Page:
Jeffrey Lewis writes: it is important to understand that 7,000 km is the range that North Korea demonstrated. It is minimum. Those of us who study proliferation are now in the process of modeling the missile to determine its maximum range. And I don’t like what I see.
The new missile appears to share a lot of common characteristics with the new missile, called the Hwasong-12, tested on May 14. My colleagues at the Middlebury Institute, along with friends at the Union of Concerned Scientists, have been modeling this missile very carefully. We measured its length and width, located the weld lines that showed where the propellant tanks are located, estimated its weight by analyzing the crane that lifted it into place, and determined the power of its engine by tracking the missile’s acceleration down to the tenth of a second.
We concluded that this missile is larger than most experts initially thought. Moreover, it has a much better engine and more efficient airframe than anything North Korea has ever built.
The Hwasong-12 was large. The Hwasong-14 is larger still. It appears to be wider than the Hwasong-12, and has a second stage—a missile on top of a missile—that extends its range. Although it is too early to offer a definitive judgment about the full capability of the Hwasong-14, a two-stage missile of this size and sophistication should be able to deliver a nuclear weapon-size payload much farther than just Alaska, to targets throughout most of the continental United States.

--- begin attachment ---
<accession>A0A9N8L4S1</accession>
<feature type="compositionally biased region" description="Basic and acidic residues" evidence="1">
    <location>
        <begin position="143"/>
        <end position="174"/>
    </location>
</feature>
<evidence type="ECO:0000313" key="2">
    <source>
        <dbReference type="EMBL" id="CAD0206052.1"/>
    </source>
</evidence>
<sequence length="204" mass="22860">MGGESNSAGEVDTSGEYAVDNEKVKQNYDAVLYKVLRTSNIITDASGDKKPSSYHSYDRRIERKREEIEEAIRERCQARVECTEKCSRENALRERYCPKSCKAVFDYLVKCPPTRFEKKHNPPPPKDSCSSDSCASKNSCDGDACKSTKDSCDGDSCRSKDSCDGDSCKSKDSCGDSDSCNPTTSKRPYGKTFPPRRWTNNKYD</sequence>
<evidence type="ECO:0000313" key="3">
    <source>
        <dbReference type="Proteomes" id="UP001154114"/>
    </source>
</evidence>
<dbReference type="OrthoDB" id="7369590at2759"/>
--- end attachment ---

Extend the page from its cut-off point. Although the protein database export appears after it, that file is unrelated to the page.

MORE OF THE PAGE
It is possible that North Korea’s Hwasong-14 underperformed. But it is more likely that North Korea simply did not test the missile to its full range, wanting to bring it down into the sea. That is fairly straightforward for rockets that use liquid fuel, where it is possible to simply stop the engine to reduce the range.
China, for instance, conducted several reduced range tests of its DF-5 ICBM before conducting a full-range test in 1980. Another test fell short because the second stage engine turned off a few seconds too soon. Whatever happened, the capabilities demonstrated this week are probably not the full capability of the missile.
The bottom line is that there is no reason at this point to conclude that the Hwasong-14 has a range of “only” 7,000 km or that it is just Alaska that is within range. The technologies on display in the Hwasong-12 and Hwasong-14 suggest that the latter is much more capable. And there is no reason to think that North Korea cannot build an ICBM that can reach anywhere in the United States.
That isn’t a reason to panic. But it is a reason to face squarely the reality that North Korea is a nuclear-weapons state that can target the United States. [Continue reading…]